Also at the EcoPrint, Ricoh showcased some of its technology including the Pro L4000 featuring next generation piezo-electric print heads, latex inks, and a 7-color ink set: CMYKcm+white. Available in two sizes – 54 and 64 inches – the L4000 offers multiple jetting printhead technology to produce three different drop sizes simultaneously (as small as 4 pL) and output speeds up to 195 sq ft/hr. Slated to be available in North America and Europe in Q1 2013, it offers extensive media support on a range of substrates, Ricoh reported.
The Semantics of Marketing
When is eco not ecological? Anything with the word water in it sounds “green.” Solvents contain chemicals. In scientific terms, the word solvent is derived from the Latin solvo, “I loosen, untie, I solve.” So a solvent is a substance that dissolves a solute -- a chemically different liquid, solid or gas -- resulting in a solution. Solvent ink is a relatively inexpensive type of ink made to work in inkjet printers. In the world of ink, the term solvent is used to mean any ink that is not made with a water base; solvent inks are pigment inks.
In the not-so-distant past, most display media was made of vinyl, and the solvent in the inks used to print them helps the pigments bind with the vinyl. This binding makes the printed outdoor display durable enough to render them impervious to the elements and not easily fade.
By contrast, water-based inks are dye inks. The rap on aqueous- or water-based inks used to be their lack of durability. But that changed about five years ago, when the durability of latex prints improved along with image quality.
‘Eco-solvent:’ In the middle
Somewhere in between water-based and solvent inks, eco-solvent is a form of the non-water based ink that is made from ether extracts taken from refined mineral oil. However, the cognitive implication of the term “eco,” which brings to mind the idea of an ecologically sound product, is an inaccurate assumption when applied to this form of solvent ink, according to the website eHow.com. Neither the material used in making it nor the creation process are ecologically conscious choices.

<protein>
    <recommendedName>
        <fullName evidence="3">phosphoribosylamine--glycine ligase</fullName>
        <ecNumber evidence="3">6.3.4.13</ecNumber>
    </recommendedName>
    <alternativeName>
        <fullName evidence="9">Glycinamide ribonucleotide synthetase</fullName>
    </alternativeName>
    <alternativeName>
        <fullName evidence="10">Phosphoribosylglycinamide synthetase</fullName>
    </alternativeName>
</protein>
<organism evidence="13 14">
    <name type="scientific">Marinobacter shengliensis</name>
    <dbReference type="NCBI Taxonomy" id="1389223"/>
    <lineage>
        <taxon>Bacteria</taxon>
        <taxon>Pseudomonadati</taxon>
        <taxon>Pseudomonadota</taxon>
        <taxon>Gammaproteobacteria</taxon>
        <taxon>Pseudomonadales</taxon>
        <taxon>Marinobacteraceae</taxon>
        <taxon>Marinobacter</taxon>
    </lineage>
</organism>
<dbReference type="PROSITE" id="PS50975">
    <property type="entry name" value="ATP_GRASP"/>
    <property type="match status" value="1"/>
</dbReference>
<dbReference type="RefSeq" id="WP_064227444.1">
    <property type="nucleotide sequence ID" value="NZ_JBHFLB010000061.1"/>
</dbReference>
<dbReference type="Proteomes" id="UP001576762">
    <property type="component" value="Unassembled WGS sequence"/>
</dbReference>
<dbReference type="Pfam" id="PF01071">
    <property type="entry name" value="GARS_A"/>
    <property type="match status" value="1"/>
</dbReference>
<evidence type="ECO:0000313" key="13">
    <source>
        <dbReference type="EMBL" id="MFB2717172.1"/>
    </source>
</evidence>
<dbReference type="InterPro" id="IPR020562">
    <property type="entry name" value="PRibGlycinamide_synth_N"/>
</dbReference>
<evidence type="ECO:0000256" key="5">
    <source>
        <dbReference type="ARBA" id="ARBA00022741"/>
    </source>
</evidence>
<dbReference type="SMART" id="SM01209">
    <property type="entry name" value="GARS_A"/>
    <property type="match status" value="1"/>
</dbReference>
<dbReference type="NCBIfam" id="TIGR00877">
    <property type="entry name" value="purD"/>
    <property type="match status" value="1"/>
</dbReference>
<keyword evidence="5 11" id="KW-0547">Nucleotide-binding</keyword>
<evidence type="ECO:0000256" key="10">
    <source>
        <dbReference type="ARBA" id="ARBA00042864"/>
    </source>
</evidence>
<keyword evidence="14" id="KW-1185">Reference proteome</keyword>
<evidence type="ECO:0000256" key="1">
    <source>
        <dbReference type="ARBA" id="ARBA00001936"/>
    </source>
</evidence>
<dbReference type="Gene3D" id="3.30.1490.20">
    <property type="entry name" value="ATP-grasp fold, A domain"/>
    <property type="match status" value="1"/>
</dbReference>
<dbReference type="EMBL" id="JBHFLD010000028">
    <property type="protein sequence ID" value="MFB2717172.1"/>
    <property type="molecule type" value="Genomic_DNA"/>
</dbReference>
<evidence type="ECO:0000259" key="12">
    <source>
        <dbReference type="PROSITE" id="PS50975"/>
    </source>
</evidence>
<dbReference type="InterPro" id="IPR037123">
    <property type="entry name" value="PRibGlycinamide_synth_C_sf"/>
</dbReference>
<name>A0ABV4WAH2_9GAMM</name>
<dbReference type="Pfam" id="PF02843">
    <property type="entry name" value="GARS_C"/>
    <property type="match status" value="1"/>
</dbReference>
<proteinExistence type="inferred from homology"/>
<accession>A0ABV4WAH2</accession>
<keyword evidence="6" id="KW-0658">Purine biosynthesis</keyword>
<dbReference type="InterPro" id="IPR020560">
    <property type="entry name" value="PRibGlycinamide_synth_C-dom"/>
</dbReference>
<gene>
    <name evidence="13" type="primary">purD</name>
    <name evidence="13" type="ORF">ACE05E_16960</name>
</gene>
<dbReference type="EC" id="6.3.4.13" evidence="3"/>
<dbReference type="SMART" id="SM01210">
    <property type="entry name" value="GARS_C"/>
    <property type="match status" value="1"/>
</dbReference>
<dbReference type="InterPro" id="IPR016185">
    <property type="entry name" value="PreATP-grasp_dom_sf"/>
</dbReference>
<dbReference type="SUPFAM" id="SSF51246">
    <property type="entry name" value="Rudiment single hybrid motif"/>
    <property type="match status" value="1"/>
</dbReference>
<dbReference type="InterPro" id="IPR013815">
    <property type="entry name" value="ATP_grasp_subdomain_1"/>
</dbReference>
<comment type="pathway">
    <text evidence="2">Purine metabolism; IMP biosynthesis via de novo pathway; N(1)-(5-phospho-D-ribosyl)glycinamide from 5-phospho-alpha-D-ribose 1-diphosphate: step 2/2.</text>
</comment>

Eco-solvents also are known as soft or mild ink, and as such they are bogged down by slower dry times and the not-so-ecological need for multiple heaters in the printer.
A primary benefit of HP latex ink is not having to wait 24 hours before it is fully dry, as FLAAR Reports pointed out: “With solvent inks, they may be dry to the touch but are not completely dry until 24 hours. If you roll-up a solvent print for shipping, it will outgas and stink with a wretched odor once you install it even weeks later (since the pent-up smell of the solvents do not dissipate if the material is rolled up tight).”
But HP latex ink are stated to be fully dry once they leave the printer. In theory, prints could be laminated immediately. HP Designjet and HP Scitex Printers with latex inks use internal radiant heaters and forced airflow to cure the inks inside the printer to produce dry, ready-to-use prints.
Reproducing Michelangelo’s “Creation of Adam” with HP Latex
Osmand Signs of Auckland, New Zealand has been in business since 1954, specializing in vehicle wraps and building signage. The company recently completed one of the most unusual jobs in its near 60-year history. Client Samsung challenged the boutique shop to deliver a 19.6 ft. x 44.2 ft. reproduction of Michelangelo’s “Creation of Adam” on a brick wall in the heart of Auckland’s central business district.
“The twist with this job was to paint over the mural with the same color as the bricks to conceal the image,” says Keith Ellis, one of two directors who run the business. “They wanted us to erect the mural and then paint over it so they could do a slow reveal to make it look like someone had actually painted the image directly onto the bricks. That’s how good the quality is with the HP Latex prints. The print really looked like a painting and our client was impressed with the final installation.”
The mural was printed on an HP Designjet L25500 Printer with HP Latex Inks using Arlon 6000XRP vinyl substrate and a matte laminate. Printed in 12 drops, the sign was applied to the brick wall and painted over with washable acrylic paint.
It took Michelangelo four years to paint the ceiling of the Sistine Chapel and the “Creation of Adam” is one of the most recognized images of his masterpiece. Osmand Signs printed the 12 panels over an eight hour shift and installed the following day.